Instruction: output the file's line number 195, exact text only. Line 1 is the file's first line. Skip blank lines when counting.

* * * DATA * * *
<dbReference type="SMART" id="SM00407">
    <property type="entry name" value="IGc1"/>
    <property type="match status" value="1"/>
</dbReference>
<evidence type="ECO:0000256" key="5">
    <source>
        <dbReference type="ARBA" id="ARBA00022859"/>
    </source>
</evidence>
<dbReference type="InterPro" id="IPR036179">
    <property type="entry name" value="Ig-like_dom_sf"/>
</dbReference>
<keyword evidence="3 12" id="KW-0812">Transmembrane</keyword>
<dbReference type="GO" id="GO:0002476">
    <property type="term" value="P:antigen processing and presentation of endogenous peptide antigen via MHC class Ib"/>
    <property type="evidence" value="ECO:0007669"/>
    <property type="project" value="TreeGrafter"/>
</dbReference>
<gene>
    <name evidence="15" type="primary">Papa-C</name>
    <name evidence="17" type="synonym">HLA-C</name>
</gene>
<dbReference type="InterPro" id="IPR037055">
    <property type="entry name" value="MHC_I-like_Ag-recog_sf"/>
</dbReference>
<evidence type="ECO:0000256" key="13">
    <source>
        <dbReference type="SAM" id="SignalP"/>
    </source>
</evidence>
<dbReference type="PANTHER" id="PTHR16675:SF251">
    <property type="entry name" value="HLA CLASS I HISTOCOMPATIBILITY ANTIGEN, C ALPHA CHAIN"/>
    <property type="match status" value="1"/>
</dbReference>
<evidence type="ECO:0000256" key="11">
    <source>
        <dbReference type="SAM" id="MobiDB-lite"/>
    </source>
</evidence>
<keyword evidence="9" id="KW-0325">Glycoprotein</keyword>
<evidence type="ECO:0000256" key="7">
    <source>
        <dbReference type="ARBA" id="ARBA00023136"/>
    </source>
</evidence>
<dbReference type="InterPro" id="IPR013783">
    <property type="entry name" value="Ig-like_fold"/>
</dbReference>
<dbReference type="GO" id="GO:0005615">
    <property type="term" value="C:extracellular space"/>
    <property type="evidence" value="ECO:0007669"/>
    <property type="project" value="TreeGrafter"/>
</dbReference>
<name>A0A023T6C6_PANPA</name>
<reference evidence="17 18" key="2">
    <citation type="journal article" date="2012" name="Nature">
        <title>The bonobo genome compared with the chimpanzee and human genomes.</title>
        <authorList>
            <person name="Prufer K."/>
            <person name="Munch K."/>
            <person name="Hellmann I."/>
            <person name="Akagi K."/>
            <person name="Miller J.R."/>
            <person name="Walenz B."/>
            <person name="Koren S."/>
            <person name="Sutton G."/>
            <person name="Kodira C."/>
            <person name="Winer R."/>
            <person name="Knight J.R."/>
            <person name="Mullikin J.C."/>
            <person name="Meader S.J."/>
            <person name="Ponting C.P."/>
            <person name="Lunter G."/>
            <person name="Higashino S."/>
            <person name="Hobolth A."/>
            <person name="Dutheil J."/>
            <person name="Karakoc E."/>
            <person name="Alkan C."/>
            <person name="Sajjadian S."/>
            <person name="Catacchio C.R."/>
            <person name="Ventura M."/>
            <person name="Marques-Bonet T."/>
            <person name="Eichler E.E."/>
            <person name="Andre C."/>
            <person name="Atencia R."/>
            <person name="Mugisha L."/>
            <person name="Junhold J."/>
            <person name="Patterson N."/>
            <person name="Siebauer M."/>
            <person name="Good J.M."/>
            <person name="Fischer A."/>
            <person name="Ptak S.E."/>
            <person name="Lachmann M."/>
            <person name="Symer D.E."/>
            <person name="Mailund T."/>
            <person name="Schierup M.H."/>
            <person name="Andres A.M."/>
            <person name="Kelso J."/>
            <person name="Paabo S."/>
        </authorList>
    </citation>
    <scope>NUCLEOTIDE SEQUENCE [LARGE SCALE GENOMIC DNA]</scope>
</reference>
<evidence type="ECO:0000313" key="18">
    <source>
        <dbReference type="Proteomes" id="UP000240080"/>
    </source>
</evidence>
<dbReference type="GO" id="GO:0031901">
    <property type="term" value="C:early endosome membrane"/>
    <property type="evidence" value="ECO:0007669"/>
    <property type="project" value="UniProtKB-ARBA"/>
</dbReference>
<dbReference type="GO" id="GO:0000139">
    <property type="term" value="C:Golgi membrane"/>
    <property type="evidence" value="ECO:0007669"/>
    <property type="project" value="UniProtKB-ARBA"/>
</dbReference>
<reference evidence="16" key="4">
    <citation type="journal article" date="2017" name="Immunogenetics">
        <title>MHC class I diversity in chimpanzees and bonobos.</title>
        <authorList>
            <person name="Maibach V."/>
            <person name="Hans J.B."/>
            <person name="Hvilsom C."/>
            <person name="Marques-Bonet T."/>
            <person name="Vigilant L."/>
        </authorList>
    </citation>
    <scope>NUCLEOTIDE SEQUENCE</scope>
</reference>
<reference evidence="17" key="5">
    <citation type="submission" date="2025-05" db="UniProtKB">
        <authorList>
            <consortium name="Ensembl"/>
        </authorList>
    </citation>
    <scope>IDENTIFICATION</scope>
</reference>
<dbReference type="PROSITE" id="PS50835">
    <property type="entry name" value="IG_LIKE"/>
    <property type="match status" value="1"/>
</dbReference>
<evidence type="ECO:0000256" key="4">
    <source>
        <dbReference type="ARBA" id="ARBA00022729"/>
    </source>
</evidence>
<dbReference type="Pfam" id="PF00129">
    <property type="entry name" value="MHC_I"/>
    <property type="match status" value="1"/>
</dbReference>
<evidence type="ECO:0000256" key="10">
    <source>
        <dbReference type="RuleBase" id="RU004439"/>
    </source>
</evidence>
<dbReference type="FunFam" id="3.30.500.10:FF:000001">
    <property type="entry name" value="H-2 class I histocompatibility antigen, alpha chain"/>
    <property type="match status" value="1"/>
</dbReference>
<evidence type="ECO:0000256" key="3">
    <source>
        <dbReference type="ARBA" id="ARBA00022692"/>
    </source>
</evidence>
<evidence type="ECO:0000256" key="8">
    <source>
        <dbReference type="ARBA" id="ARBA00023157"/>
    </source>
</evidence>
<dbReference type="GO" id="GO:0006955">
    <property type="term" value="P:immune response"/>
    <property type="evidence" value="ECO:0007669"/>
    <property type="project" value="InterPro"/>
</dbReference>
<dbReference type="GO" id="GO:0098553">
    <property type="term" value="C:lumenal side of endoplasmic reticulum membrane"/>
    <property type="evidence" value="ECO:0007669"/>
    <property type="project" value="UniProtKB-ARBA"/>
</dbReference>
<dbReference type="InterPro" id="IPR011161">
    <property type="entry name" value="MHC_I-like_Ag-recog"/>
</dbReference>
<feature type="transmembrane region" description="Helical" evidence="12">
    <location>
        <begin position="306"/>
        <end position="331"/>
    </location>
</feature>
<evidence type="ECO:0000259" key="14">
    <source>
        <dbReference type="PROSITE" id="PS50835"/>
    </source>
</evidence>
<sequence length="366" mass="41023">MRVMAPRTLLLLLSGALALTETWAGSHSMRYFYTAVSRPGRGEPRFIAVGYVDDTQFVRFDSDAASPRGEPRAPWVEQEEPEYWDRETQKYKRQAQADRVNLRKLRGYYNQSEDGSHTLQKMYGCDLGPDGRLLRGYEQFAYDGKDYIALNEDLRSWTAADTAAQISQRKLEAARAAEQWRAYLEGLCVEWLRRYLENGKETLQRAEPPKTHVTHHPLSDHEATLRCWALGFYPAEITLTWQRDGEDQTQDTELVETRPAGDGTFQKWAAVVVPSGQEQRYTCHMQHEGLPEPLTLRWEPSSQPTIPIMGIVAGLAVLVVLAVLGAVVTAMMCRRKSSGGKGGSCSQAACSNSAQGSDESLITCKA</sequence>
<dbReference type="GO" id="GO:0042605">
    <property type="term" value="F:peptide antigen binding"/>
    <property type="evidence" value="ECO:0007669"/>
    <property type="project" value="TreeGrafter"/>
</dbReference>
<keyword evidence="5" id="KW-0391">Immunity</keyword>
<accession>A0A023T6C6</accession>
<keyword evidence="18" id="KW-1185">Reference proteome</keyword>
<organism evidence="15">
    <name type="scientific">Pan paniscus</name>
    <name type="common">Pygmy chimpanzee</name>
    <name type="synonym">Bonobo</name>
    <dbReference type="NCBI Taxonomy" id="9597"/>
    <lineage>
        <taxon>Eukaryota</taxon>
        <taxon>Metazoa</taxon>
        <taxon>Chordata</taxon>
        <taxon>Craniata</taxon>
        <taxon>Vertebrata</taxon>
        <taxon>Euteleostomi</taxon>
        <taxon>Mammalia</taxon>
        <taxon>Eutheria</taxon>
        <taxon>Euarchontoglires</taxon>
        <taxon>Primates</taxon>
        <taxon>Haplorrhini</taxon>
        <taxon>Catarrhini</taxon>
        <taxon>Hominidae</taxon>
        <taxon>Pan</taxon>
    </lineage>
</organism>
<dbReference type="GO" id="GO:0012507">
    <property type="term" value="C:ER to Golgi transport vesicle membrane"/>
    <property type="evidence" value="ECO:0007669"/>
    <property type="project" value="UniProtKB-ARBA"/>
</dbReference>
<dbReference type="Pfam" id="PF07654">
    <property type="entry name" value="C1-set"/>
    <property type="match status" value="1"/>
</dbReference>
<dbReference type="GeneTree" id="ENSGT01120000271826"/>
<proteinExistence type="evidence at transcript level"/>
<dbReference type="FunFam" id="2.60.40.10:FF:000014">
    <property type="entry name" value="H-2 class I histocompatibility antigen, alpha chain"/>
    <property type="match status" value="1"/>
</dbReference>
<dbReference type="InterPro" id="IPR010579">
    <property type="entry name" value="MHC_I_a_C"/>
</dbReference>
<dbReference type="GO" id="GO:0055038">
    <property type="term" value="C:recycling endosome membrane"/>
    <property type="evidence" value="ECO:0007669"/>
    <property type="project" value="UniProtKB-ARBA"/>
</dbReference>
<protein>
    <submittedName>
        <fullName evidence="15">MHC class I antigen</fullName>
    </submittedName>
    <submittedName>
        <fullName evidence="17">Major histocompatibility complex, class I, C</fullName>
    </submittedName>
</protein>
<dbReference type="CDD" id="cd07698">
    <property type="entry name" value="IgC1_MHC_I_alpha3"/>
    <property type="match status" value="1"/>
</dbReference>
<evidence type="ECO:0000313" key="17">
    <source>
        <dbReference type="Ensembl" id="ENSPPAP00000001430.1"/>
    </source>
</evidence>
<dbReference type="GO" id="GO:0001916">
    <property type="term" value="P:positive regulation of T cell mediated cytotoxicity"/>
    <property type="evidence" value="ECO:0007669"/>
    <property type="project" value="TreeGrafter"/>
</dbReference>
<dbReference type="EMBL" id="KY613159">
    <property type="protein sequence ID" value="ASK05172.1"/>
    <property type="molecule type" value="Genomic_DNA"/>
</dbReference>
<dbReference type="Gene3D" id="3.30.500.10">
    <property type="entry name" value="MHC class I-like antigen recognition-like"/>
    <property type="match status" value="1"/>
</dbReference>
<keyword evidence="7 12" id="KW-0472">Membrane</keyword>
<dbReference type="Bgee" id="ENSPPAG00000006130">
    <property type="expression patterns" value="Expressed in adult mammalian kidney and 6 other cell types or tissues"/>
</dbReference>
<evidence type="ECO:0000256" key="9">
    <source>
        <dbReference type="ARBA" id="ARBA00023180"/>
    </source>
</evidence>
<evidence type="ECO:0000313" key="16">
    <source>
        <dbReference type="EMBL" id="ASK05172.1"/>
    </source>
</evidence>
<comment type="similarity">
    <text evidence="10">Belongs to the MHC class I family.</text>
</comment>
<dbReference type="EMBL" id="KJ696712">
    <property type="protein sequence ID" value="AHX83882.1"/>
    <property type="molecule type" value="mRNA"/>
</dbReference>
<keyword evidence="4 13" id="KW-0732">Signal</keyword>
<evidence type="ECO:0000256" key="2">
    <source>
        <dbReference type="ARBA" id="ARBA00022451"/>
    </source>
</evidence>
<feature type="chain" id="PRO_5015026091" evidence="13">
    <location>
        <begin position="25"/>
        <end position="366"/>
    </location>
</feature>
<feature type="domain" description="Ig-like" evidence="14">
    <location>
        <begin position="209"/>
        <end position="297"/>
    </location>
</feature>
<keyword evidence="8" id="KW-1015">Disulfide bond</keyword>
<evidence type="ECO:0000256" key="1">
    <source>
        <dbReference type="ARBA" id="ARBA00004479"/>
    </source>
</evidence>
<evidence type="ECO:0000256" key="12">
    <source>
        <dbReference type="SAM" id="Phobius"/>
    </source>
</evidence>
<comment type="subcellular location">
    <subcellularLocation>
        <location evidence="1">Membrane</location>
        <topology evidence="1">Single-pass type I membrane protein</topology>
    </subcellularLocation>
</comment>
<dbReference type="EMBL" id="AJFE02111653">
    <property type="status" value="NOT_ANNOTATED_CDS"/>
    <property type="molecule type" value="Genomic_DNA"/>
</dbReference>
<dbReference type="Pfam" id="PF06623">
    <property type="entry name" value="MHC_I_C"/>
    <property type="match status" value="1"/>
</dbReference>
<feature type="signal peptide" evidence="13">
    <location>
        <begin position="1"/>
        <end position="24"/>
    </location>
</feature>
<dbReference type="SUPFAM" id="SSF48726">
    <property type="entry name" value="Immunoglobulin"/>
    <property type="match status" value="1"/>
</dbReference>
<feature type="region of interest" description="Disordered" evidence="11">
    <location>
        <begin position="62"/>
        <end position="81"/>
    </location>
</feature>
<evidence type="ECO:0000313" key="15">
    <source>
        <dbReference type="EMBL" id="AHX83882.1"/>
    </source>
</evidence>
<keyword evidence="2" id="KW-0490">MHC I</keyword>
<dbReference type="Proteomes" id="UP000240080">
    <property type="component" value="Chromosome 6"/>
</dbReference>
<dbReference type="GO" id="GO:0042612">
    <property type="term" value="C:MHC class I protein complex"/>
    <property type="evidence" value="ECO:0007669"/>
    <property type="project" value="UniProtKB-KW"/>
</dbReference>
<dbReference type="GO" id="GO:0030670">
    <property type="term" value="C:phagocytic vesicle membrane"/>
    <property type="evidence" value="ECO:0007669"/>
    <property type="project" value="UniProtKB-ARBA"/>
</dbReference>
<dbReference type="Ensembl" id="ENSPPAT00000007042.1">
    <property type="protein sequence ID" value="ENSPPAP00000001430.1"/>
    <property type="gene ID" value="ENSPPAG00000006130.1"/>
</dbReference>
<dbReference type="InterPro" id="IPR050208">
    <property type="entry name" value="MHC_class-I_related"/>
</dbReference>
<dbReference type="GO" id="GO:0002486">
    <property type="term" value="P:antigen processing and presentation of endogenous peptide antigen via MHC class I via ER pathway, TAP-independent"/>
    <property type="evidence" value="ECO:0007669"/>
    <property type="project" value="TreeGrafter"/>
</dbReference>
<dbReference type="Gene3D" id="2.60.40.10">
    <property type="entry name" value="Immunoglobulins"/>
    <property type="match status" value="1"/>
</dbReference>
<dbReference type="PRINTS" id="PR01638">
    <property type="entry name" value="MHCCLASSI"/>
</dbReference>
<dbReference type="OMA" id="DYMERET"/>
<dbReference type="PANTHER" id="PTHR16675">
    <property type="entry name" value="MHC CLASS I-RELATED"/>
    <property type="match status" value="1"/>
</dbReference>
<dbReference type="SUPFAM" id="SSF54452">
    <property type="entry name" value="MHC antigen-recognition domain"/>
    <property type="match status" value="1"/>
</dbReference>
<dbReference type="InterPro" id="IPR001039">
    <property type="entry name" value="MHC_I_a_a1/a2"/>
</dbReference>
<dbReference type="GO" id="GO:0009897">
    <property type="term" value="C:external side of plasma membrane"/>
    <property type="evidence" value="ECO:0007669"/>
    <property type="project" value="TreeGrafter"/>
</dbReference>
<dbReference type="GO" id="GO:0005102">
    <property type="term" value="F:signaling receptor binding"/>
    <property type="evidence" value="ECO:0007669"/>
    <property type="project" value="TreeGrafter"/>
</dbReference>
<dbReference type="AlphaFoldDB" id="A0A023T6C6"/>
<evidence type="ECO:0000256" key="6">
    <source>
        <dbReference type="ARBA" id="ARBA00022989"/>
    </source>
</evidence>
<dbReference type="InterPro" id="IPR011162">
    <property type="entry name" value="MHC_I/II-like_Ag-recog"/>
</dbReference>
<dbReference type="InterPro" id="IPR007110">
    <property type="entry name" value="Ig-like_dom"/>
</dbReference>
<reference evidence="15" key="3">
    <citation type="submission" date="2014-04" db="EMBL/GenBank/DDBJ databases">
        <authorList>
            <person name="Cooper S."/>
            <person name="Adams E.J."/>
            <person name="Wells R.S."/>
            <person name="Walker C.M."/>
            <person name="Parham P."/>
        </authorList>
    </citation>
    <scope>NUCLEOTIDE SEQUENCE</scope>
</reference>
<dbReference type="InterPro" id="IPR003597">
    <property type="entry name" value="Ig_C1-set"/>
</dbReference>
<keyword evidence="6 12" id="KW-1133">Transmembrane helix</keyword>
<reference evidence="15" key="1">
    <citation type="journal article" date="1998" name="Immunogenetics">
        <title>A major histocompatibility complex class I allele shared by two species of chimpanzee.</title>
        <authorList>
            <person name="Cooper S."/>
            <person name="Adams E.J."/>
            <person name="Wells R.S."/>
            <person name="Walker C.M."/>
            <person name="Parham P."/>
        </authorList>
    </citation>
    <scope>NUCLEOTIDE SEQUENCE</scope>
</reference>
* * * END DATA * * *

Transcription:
</evidence>